Sunday, November 29, 2009

I'm Off!

But not in the way most people think :)

Off on vacation, You may not see anything from me for a few weeks.

Wednesday, November 25, 2009

Upcoming events...

Tomorrow, I run a 10K in the morning, and have Thanksgiving dinner in the afternoon.

On Monday, I board a plane for a warm, sunny destination.

And, as a followup to Apple Update, I have bought a PMP -- a Viewsonic VPD400. 800x480 4.3" screen, plenty of CPU horsepower, lots of codecs. Only 8GB of flash, but it takes MicroSCHC cards so I can carry all the video I can afford...

I would have preferred the VPD500 (5" screen, 16GB of flash), but while it has been announced it is not yet available.

And, for the curious, it's a lot like the Onda 535 (Yah, that's the 545, not 535. I couldn't find a link to the 535, but they are the same in all respects except a 5" screen on the 545). I considered the Onda545 (or even the 797, with a 7" screen!) but
    1) I'd prefer a brand name (and vendor) that was better known in the USA
    2) I was not sure that mp4nation could deliver in time.

And if you are interested in other PMP info, check out PMP Today.

Monday, November 23, 2009

A day that will live in infamy...

Happy Birthday to me,
Happy Birthday to me,
Happy Birthday dear me...
Happy Birthday to me.

What, you thought the subject has some other meaning?

Thursday, November 19, 2009

Not gone and Not forgotten!

This blog, that is.

Right now, it's crunch time at work and I'm getting ready to go on vacation.

No spare time to do anything, including writing blog entries (besides this hastily typed entry).

Sorry, I'll try to make occasional weird comments just to let you know I'm still around...

Friday, November 13, 2009

Personal computing history (part 7)

Despite what we could do with virus scan/removal, the company I worked for (names withheld to protect the guilty^H^H^H^H^H^Hinnocent^H^H^H^H^H^H^H^H^H^H^H^Hno one in particular) was losing it's customer base. We did not have a standout "Windows" program, and the business shrank.

Eventually, it folded.

I took a temporary job doing support work (that stretched to a year and a half, I'm lucky that I got out of there without it being permanent).

There was the "dot-com" boom, where I put in my time with a web startup (they were doing tech support via web interface, and wanted a virus scan component). They wound up with most of the rest of them...

Looking around, I remembered what a friend of mine had told me years ago -- that my skills were a good match for embedded programming. So I went after jobs there.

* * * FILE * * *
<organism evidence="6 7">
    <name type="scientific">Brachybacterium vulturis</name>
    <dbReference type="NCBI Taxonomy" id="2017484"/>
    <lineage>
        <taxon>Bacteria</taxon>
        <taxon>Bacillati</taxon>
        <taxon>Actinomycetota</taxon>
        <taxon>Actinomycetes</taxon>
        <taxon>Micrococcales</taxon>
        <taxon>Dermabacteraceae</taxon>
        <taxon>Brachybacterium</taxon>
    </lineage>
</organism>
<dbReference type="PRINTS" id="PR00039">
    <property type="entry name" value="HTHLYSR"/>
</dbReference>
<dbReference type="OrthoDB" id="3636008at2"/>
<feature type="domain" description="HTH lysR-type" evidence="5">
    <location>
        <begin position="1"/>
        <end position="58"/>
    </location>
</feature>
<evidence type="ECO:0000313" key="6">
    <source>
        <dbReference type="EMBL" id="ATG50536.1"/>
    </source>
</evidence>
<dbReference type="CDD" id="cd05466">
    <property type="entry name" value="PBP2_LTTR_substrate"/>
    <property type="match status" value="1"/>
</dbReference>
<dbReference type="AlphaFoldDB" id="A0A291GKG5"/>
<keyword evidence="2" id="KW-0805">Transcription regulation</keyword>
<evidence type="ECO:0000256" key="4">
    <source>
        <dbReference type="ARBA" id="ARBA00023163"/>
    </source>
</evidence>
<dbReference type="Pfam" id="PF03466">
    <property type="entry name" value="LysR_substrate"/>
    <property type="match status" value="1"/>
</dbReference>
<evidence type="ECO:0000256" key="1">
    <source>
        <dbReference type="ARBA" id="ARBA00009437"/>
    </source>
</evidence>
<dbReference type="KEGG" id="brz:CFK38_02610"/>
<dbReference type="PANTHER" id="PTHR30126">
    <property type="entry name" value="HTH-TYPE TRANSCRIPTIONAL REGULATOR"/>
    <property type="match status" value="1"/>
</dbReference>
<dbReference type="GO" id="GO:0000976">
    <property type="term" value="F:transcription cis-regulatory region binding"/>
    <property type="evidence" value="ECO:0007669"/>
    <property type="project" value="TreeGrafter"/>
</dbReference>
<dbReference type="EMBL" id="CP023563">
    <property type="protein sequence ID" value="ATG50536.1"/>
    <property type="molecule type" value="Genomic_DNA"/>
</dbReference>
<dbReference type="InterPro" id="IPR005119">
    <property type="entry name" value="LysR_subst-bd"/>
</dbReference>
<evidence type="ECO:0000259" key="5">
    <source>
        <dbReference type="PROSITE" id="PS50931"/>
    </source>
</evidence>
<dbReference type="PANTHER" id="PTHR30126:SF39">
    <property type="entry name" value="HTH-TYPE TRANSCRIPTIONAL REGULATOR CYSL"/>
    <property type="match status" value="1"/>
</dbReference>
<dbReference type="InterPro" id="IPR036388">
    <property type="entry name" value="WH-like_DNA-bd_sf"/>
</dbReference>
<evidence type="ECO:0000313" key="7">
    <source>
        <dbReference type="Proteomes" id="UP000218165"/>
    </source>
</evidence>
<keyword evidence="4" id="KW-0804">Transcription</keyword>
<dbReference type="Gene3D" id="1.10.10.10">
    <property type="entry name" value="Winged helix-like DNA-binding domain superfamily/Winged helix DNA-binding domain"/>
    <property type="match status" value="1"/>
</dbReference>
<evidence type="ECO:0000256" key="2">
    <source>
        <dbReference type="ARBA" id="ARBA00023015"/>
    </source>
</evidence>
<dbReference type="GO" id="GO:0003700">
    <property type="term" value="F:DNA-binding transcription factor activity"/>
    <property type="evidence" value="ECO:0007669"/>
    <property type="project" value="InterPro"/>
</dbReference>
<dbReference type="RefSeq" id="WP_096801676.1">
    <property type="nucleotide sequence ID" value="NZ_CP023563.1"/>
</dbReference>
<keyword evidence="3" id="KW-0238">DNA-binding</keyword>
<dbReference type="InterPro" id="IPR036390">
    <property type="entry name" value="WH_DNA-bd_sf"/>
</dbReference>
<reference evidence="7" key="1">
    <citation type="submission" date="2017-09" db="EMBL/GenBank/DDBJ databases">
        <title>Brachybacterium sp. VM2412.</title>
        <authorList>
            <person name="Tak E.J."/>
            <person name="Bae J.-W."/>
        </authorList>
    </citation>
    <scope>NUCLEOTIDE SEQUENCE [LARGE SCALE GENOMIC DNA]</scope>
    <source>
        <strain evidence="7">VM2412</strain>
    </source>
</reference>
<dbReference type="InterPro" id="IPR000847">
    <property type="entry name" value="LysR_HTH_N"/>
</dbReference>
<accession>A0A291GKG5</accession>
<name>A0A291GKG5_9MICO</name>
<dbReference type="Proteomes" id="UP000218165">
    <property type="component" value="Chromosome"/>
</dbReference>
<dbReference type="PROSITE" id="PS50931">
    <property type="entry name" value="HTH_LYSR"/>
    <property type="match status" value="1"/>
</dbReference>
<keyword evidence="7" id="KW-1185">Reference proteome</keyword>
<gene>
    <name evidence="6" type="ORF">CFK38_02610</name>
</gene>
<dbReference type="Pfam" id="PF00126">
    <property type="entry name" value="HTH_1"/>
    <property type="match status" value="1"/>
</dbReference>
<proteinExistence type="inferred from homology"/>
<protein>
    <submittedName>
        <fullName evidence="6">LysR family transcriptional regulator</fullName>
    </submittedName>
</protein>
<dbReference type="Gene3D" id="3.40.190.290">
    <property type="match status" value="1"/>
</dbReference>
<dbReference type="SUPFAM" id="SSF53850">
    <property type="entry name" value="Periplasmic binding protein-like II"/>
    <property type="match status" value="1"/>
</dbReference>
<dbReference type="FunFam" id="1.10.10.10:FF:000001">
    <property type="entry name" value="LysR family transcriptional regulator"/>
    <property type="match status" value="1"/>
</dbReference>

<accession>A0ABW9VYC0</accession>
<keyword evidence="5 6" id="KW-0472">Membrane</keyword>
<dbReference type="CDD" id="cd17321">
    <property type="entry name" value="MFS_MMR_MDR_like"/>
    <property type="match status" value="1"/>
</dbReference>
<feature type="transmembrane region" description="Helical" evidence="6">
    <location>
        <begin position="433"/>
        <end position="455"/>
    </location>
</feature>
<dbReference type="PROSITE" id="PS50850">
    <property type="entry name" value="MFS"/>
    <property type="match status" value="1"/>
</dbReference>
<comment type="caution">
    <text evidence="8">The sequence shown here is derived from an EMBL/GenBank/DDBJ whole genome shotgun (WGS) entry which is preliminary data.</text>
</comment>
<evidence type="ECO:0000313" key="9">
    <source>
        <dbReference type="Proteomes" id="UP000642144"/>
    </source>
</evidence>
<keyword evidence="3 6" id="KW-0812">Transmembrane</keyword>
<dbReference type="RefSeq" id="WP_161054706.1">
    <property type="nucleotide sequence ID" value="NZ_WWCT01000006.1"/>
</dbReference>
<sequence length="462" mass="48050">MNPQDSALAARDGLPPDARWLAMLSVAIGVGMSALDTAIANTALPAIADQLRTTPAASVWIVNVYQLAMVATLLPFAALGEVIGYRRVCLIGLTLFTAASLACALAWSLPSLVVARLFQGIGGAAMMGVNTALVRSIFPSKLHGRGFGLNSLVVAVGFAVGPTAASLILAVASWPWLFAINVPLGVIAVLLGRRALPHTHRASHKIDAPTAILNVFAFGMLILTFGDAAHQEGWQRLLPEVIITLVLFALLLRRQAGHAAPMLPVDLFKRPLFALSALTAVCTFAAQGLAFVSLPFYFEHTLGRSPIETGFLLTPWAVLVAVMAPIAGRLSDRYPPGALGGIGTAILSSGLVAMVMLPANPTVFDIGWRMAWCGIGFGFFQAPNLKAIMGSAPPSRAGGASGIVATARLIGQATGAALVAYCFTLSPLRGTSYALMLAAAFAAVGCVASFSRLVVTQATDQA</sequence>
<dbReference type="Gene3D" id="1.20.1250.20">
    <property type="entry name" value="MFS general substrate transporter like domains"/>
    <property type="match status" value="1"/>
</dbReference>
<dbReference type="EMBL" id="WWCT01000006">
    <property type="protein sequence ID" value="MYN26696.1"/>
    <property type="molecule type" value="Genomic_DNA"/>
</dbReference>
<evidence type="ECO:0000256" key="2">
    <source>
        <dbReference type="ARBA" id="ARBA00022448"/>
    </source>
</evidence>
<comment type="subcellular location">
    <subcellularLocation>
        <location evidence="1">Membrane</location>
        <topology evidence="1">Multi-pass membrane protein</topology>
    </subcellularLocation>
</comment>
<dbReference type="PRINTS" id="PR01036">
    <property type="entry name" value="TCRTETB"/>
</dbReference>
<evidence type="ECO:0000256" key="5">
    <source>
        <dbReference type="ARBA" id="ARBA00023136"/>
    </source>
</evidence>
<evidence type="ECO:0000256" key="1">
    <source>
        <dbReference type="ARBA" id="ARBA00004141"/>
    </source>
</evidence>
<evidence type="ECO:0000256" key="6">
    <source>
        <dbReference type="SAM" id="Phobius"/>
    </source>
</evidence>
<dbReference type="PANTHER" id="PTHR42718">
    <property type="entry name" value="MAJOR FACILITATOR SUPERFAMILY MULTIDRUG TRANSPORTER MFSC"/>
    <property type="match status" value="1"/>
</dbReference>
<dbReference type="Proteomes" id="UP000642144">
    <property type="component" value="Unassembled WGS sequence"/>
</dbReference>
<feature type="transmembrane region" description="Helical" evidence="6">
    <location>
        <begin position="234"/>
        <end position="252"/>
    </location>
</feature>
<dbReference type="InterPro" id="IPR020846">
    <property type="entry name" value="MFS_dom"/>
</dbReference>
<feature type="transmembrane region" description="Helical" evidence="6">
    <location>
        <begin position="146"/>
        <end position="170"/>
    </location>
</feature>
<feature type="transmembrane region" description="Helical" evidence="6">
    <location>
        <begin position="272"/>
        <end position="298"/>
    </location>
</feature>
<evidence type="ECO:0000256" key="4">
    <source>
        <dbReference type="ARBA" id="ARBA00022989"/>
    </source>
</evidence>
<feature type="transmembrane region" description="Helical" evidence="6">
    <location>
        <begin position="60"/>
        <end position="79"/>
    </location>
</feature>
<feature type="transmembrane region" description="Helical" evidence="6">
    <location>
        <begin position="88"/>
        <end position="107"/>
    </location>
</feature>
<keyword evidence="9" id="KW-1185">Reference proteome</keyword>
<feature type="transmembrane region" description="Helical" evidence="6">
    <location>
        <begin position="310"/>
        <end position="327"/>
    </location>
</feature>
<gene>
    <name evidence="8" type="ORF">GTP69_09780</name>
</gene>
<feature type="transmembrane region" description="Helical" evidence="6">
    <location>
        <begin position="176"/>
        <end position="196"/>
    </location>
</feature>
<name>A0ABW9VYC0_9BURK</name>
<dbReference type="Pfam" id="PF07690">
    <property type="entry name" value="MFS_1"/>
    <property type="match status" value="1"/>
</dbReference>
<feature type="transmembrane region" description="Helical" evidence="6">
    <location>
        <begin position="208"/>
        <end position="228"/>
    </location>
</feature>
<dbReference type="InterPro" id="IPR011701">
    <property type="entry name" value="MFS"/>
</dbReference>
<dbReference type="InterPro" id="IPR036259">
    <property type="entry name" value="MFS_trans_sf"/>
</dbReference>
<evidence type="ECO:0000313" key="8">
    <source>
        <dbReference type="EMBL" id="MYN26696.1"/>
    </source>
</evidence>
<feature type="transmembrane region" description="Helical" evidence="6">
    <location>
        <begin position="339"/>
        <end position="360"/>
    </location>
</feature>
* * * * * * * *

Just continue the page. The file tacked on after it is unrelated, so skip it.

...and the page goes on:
He was right -- while I had to get "up to speed" on the particular embedded controllers, my experience in assembly language and programming in C right down to the bare metal of the computer was just what they were looking for.

I settled in for the long haul...

Monday, November 9, 2009

Personal computing history (part 6)

And, after a while, DOS was no longer king. Windows ruled.

And with Windows came Microsoft's Word for Windows. Version 6.

And then came macro viruses...

From the anti-virus vendors came much shouting "How do we parse these files? What is in these files?"

And from Microsoft came the grudging reply "We cannot tell you."

Not "Will not". "Cannot".

You see, back then Word files (and Excel files) were saved C++ object streams. To save a WORD file, you had C++ write the associated objects to disk. To read it back, you have C++ read the associated objects from disk.

So nobody had "designed" the file. It was just C++ objects.

If you use the right C++ compiler and objects, everything just works. Use something else...

So, the best that Microsoft (again grudgingly) could do was to provide a "reference" implementation of C++ objects to read/write an appropriate OLE file, and some documentation on the internal WORD objects (complete with bugs...)

So, what do you do with this? Well, the anti-virus vendors split into 2 camps:
      1) Use the reference implementation as the basis of the scanner
      2) Use the reference implementation to figure out the actual binary contents of a .DOC file.

The company I worked for went for option #2. I had much "fun" (for strange values of "fun") translating object streams into actual binary data.

But in the end, we knew what was in a Word file (or Excel file or...). Down to the bit. And could parse a Word file in ANY language...

Wednesday, November 4, 2009

Personal computing history (part 5)

So, I now have a pair of tools:
     VIMas a debugger
     CODEGEN as a disassembler.

What do I do with them?

Well, around this time, the company I was working for became involved with the first computer viruses.

And I had tools that would let me simulate running any software, and rip apart programs with ease.

Of course, some viruses tried to make it hard. They didn't want to be traced, or encrypted themselves, or even kept the parts of themselves that were not currently executing encrypted (i.e. decrypt the currently required subroutine before executing it, and re-encrypt it when done. This was the "Whale" virus). None of it mattered. One or two virses (like the "Whale" virus) made me create a "tweaked" version of my tools, but that was hardly even a speed bump.

And so I spent many years disassembling viruses and writing anti-virus software...

Monday, November 2, 2009

Personal computing history (part 4)

As I mentioned last time, the debugger I wrote has 2 instruction decoders. One of which creates both instruction string and executable information.

This turned out to be VERY useful.


Well, after a while, I also wanted to disassemble programs, not just debug them.

And I had an engine that allowed me to decode instructions and execute them. So I could know not only that a DOS call or BIOS was being made, I could determine what function was being asked for.

Add an algorithm to separate code and data, and you have a very powerful disassembler...